Coldwell Banker comes to Portugal

 In Investment, Property

With almost 30 years’ experience in the Greater Lisbon real estate market, the Luxus agency has recently teamed up with one of the leading American networks in the sector, Coldwell Banker.

The first of 40 Coldwell Banker branches due to open across the country in the next five years was ­recently inaugurated in Cascais (on Avenida 25 de Abril) and will have around 50 agents. The next (larger) one will follow within three months, with ­almost a dozen agencies expected to open in the Portuguese capital. Responsible for managing the franchising is Luxus, the Portuguese luxury real estate agency that has dealt with the sale of iconic properties such as Quinta do Patiño and Beloura, and several others in the Parque das Nações area. Within the geographical area of the capital and its surroundings, the branches will bear the name of the Portuguese estate agency.

Across the rest of the country, the Ame­rican giant, which is associated to the transaction of some of the most famous and expensive properties on the planet, is looking for partners that are “locally known for being successful”. The overall aim is to reach a turnover in the region of €600 million by 2020, with the luxury segment responsible for around 25% of the total revenue.

“In terms of agencies, we invest in quality over quantity, and in a concept founded on technology and modern spaces, along with the constant training of our agents and brokers,” Frederico Abecassis, executive director of Coldwell Banker Portugal, told Essential.

The operation, which brought the centenarian American network to Portugal, involved the acquisition of the ­respective representation rights by the Abecassis family holding, Libra SGPS, which owns the Luxus brand.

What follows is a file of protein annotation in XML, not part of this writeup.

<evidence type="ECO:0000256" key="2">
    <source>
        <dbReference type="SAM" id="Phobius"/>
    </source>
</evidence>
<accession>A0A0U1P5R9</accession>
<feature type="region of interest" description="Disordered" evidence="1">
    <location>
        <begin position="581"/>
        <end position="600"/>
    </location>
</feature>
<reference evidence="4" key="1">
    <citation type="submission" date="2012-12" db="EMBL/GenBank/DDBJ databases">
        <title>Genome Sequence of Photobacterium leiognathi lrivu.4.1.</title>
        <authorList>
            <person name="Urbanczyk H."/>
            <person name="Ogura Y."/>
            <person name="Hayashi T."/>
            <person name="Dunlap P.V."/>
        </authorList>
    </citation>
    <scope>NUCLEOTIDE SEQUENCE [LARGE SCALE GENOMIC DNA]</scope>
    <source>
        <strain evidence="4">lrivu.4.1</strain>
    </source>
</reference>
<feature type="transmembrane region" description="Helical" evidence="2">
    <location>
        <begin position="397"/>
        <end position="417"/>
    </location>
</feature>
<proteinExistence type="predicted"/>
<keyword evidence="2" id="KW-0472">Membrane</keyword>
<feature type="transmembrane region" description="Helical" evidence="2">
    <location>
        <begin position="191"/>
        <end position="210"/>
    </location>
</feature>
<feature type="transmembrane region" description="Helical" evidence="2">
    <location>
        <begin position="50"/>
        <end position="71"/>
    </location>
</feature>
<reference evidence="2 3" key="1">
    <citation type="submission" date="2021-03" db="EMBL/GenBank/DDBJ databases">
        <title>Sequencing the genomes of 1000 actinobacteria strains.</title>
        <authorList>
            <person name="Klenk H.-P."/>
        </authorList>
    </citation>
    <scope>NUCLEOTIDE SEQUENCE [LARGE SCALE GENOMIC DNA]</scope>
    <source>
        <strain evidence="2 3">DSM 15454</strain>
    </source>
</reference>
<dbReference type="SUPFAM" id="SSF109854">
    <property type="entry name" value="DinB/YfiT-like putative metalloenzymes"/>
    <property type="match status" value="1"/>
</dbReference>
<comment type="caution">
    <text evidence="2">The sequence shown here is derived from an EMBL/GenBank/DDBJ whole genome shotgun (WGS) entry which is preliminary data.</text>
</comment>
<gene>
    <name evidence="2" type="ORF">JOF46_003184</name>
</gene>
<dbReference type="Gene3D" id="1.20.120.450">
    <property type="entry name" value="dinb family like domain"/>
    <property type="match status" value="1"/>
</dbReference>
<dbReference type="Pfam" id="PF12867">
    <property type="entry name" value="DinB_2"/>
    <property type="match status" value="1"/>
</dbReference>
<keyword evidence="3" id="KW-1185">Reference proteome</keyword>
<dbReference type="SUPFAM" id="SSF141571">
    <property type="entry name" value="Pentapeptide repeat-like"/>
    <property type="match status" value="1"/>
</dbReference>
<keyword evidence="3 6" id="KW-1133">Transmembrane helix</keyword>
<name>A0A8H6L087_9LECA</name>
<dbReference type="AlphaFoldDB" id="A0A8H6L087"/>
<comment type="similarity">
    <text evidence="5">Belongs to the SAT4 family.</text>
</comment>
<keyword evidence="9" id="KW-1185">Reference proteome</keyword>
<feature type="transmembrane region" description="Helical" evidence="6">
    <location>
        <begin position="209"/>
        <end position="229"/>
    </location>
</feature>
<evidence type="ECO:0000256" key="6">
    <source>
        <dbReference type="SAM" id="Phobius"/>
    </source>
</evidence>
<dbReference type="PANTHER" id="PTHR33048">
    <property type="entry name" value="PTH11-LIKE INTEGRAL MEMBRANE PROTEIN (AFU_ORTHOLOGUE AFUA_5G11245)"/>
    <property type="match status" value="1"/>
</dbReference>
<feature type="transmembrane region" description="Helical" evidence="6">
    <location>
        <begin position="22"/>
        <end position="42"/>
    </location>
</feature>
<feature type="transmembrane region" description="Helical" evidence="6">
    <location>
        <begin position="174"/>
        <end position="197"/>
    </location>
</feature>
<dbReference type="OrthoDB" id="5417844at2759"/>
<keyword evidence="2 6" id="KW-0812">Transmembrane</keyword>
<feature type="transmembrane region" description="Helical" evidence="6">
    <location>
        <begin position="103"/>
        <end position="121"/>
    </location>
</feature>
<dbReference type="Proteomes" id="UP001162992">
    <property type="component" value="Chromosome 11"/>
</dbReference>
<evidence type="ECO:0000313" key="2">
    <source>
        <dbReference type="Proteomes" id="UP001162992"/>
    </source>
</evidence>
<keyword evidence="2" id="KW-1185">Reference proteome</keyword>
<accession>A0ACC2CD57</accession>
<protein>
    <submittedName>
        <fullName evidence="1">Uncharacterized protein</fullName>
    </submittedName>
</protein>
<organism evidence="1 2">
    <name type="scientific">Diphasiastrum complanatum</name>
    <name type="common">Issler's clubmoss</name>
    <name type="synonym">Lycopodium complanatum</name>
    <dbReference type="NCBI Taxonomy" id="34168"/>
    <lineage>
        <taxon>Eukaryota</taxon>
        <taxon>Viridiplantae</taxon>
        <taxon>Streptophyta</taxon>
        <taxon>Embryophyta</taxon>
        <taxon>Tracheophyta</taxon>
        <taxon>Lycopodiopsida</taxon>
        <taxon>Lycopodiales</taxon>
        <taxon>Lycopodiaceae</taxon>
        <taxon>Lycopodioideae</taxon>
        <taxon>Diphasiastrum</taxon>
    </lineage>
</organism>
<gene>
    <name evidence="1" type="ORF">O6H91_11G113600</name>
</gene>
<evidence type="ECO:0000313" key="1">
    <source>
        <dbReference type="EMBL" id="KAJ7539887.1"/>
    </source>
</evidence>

This represents a new stage in the activity of the Portugal real estate agency, which, after making necessary adjustments due to the recession of recent years (which led it to hold “road shows” abroad to sell their stock), has been working “essentially as a luxury boutique, very focused on AAA clients”, with an ­office in Cascais and consultancy teams in “the town of kings and fishermen” and in Lisbon.

Coldwell Banker’s arrival on the scene brings an expansion of the market value of the properties garnered. The new brand also aims to focus on the medium segment, and not just the medium-high and high segments that characterised Luxus.

Frederico Abecassis explains that the new real estate player in Portugal combines the best of both worlds, i.e. the ­international prestige and dimension of the American chain, and the in-depth local knowledge of the Luxus brand, which “continues to work in the same market in which it has always been positioned and where it has always stood out because of the projects it has been ­involved in”.

“We champion the global ‘network’ combined with local market knowledge. And it’s that spirit and that strategy that we want to implement on a national level,” adds the director.

The return of large real estate projects

In regards to the luxury segment, it is expected to correspond to 25% of the turnover, benefitting from a specific ­programme that the US network conceived for this area, Coldwell Banker Global Luxury. The director highlights that it has been a player in the sale of “the most expensive houses in the world”, in the region of hundreds of ­millions of euros, among them the ­famous Playboy Mansion, along with properties of several Hollywood stars.

The investment comes at a time when the Portuguese market “is very ­dynamic” and shows signs of remaining that way. “The stock that was left to sell during the recession period has been sold in the last few years. The main ­estate agents started to develop small projects, but nowadays, large-scale projects are starting to appear again [like those that existed in the ‘90s, such as Parque das Nações, Quinta da Beloura and Parque dos Príncipes in Telheiras],” notes ­Frederico Abecassis.

As examples, he highlights developments that are underway in more peripheral areas of Lisbon, namely in Marvila, Belém and Ajuda. On the other hand, “there is still some offering in the historical centres of Lisbon, and it’s worth bearing in mind that many of the buildings there are old rental contracts, which are now being terminated, and that offering will come up soon”. The director also notes that, “in areas such as Estoril and Cascais, we’re seeing projects that convert old houses into apartments with four or five storeys”.